• music
  • traditions
  • foods
  • history
  • religion/beliefs
  • tools
  • language
  • writing
  • heritage
  • family
  • location
  • skills
  • colors/flags
  • style/clothing
  • holidays
  • pride

17
Debriefing the list
  • Now try discussing the following questions with
    your secondary students
  • Why is culture significant?
  • Do you ever find that different parts of your
    culture conflict? Why or why not?
  • What are the most important characteristics of
    your personal culture?

18
The Personal Culture Chart
Define and determine specific examples of your four most important cultural characteristics. Define and determine specific examples of your four most important cultural characteristics.
Cultural Characteristic Examples Cultural Characteristic Examples
Cultural Characteristic Examples Cultural Characteristic Examples
19
Model it for them!
  • Show your students that you, too, possess
    important cultural traits

Cultural Characteristic my Danish heritage Examples - Grandmas cooking decorations (ebelskevers, lefsa, artwork) - two visits to Denmark (Hansens on the news, my nose) childrens stories (Hans Christian Andersen)
20
A student sample
21
Cultural groundwork
  • Youve now laid the cultural groundwork for much
    of your students personal writing
  • Youve also shown them that you value their
    cultures and that you have important cultural
    characteristics of your own

22
Reading, then writing
  • Before embarking on a writing exercise, its
    important to provide models for how skilled
    authors write about culture
  • Seek out culturally relevant and culturally
    authentic texts tailor your choices to your
    student population

23
The Kite Runner by Khaled Hosseini
  • Choose a passage from a relevant, authentic text
    to read aloud
  • Ask your students to listen for ways in which the
    author writes about culture and ways in which the
    writing style reflects his or her culture
  • Ali and Baba grew up together (25)

24
The Kite Runner by Khaled Hosseini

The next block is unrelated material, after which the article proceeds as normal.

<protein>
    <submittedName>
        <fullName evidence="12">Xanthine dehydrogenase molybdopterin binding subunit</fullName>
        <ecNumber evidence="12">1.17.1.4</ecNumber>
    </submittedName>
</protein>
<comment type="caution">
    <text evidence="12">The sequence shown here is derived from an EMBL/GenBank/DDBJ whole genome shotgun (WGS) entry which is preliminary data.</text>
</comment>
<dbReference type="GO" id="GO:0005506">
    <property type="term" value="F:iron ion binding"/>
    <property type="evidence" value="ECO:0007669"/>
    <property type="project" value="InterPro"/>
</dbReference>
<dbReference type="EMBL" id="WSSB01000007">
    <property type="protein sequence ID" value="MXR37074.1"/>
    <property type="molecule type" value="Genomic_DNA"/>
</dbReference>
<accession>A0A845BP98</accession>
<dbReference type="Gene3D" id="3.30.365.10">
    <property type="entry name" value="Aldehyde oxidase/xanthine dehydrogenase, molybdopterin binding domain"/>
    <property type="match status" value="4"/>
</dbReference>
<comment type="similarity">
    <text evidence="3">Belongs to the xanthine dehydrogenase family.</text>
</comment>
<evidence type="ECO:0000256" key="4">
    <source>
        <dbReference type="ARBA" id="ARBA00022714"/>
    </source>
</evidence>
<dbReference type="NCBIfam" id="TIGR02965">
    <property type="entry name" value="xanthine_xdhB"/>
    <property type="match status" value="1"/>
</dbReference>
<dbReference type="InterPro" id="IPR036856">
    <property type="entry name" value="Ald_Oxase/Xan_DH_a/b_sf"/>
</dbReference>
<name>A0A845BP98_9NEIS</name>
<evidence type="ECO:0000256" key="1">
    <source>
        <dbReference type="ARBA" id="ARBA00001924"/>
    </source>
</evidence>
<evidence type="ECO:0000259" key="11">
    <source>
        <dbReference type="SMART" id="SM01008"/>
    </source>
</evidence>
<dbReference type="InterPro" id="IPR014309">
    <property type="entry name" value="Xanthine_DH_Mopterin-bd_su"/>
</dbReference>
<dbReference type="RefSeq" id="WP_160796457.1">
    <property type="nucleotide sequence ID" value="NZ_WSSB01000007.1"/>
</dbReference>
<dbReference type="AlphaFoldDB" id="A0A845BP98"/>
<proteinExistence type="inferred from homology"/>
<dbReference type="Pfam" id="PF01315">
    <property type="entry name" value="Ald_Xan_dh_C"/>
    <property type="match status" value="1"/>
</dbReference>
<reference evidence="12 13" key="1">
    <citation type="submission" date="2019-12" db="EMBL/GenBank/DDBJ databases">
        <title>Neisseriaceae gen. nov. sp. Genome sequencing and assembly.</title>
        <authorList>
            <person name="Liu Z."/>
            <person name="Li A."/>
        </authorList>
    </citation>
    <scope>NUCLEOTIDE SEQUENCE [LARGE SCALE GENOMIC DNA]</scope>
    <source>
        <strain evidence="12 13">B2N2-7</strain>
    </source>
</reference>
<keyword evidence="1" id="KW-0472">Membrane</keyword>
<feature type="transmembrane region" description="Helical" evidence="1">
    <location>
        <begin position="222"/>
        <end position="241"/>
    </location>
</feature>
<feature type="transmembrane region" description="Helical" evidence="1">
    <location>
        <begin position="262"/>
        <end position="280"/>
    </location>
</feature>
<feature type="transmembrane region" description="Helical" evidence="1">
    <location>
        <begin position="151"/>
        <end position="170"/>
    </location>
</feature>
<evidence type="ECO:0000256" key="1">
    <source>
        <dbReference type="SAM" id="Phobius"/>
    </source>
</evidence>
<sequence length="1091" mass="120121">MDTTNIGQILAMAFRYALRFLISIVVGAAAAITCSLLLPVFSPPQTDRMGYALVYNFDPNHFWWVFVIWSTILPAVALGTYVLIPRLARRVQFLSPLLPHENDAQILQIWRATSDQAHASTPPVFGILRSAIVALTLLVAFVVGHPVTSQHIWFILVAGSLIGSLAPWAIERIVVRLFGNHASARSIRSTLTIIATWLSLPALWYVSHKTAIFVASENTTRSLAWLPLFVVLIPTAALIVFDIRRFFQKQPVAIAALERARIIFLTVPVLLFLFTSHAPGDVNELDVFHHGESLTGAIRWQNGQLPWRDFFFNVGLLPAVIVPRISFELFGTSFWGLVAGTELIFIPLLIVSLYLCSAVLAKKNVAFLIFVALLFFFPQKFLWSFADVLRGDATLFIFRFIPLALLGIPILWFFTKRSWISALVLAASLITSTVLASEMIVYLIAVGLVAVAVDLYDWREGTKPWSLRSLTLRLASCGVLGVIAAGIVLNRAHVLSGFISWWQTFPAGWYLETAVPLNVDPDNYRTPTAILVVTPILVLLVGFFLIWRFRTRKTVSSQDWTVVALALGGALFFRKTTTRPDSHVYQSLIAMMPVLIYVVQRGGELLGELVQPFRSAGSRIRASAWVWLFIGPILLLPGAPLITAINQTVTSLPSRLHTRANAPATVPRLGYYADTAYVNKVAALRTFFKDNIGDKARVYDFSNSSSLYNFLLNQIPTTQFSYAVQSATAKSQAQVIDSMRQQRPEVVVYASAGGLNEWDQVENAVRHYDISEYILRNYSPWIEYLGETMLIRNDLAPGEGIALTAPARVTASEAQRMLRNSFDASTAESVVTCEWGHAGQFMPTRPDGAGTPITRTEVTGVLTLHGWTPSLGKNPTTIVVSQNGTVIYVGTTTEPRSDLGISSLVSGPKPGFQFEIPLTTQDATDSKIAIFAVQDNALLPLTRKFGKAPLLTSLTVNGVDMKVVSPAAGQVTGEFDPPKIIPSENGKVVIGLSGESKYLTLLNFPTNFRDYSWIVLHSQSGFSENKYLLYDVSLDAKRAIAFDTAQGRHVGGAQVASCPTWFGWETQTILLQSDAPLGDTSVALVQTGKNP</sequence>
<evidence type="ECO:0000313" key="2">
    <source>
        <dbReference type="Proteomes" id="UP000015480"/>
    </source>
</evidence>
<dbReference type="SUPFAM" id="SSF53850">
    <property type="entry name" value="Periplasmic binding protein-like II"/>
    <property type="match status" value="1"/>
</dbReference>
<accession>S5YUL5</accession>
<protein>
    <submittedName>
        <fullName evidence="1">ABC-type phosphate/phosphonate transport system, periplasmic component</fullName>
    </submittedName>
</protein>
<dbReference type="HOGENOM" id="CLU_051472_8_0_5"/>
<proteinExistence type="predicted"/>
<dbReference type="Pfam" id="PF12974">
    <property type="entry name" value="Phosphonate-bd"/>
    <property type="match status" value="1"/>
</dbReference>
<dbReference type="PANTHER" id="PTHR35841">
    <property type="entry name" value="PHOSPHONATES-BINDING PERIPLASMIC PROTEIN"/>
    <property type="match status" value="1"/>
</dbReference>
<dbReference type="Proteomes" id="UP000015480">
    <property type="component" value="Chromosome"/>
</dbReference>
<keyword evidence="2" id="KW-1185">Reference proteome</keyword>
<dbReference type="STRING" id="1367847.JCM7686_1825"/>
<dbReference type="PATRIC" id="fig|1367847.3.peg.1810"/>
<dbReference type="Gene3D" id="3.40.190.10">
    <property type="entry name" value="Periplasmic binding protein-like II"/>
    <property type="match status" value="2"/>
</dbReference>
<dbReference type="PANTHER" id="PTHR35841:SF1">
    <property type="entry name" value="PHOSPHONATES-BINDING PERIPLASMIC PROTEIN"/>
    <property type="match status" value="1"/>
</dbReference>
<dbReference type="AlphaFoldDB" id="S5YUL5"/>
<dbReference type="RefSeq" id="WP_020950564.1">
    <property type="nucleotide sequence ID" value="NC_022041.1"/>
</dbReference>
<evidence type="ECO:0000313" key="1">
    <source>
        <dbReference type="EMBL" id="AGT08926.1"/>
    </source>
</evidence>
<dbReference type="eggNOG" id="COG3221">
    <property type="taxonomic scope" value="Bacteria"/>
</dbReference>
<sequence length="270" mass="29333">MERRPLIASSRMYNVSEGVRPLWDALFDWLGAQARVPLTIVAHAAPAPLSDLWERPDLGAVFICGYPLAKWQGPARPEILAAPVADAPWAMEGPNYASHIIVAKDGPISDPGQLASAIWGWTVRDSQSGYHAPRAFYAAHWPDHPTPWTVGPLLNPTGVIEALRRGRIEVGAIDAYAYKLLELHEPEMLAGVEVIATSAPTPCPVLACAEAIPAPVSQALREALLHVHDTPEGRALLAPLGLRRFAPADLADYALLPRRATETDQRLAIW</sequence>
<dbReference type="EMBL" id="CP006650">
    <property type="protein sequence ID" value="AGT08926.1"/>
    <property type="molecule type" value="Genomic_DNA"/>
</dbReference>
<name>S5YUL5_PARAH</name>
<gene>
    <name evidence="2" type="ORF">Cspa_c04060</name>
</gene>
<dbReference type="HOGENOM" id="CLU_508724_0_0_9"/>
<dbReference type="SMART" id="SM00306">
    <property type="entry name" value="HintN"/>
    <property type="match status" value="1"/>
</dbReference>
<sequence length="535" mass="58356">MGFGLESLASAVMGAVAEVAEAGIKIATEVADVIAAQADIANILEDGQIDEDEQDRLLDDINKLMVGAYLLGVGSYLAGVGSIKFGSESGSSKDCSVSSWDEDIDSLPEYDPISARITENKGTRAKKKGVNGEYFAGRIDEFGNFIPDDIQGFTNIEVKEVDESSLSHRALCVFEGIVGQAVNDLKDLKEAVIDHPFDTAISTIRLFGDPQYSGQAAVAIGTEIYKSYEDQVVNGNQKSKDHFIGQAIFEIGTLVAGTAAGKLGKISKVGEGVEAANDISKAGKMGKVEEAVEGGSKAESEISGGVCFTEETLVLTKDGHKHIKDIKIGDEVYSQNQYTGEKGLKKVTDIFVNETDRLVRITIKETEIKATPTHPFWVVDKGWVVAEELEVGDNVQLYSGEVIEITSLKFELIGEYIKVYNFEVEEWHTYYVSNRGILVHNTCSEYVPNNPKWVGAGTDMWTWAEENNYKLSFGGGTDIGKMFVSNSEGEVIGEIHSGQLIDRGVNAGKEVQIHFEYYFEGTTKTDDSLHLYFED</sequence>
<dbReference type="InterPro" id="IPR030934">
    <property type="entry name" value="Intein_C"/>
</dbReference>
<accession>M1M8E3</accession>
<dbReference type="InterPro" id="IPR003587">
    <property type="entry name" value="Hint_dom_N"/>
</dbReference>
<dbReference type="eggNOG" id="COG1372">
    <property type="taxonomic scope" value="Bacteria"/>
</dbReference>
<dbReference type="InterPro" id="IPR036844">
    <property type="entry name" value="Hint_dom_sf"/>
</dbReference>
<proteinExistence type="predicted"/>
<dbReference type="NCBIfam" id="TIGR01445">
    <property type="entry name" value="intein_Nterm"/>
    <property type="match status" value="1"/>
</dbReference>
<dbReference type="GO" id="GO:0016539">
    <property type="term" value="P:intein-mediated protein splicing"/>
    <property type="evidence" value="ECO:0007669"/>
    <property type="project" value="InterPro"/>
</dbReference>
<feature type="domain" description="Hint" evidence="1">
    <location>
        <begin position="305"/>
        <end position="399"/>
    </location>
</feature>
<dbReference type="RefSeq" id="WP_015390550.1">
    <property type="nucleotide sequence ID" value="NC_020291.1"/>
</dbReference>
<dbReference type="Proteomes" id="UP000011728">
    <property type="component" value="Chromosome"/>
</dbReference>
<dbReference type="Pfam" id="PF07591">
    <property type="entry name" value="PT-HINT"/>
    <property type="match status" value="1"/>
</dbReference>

• Discuss in depth the passage youve just read
    with your students
  • You might hold a whole group discussion, or you
    might break your students up into small, diverse
    groups
  • Your guiding question Where do you hear the
    authors or narrators culture reflected in his
    or her writing?

25
Enrichment - Conventions
  • Anderson (2005) recommends using mentor
    textspowerful, relevant literatureto teach the
    conventions of English to secondary students
  • Look for common problems your students are having
    in their writing conventions and utilize your
    current mentor text to address them

26
Nowwrite!
  • Using their Personal Culture Charts, ask students
    to address one of the following prompts in a
    paragraph or essay (depending on the ability
    level)
  • Where is your culture reflected at home?
  • How is your culture reflected in your
    relationships with family or friends?
  • How is your culture reflected in your beliefs?

27
A student sample
28
A time for discussion
  • Guiding questions
  • How might this work in middle school classes?
  • How have you built cultural empowerment into your
    classrooms?
  • How can we build entire units or curricula around
    cultural empowerment?

29
References
  • Anderson, J. (2005). Mechanically inclined.
    Portland, ME Stenhouse Publishers.
  • Cai, M. (2003). Multiple definitions of
    multicultural literature. In D. L. Fox K. G.
    Short (Eds.), Stories matter The complexity of
    cultural authenticity in childrens literature
    (pgs. 269-283). Urbana, IL National Council of
    Teachers of English.
  • Delpit, L. (1995). Other peoples children
    Cultural conflict in the classroom. New York
    The New Press.
  • Fox, D. L., Short, K. G. (2003). The
    complexity of cultural authenticity in childrens
    literature Why the debates really matter. In D.
    L. Fox K. G. Short (Eds.), Stories matter The
    complexity of cultural authenticity in childrens
    literature (pgs. 3-24). Urbana, IL National
    Council of Teachers of English.

30
References
  • Gonzalez, N., Moll, L., Floyd-Tenery, M., Rivera,
    A., Rendon, P., Gonzalez, R., et. al. (1993).
    Teacher research on funds of knowledge Learning
    from households (Educational Practice Report 6).
    Santa Cruz, CA National Center for Research on
    Cultural Diversity and Second Language Learning.
    (ERIC Document Reproduction Service No. ED 360
    825)
  • Hosseini, K. (2003). The Kite Runner. New York
    Riverhead Books.
  • Ladson-Billings, G. (1994). The dreamkeepers
    Successful teachers of African American children.
    San Francisco Jossey-Bass.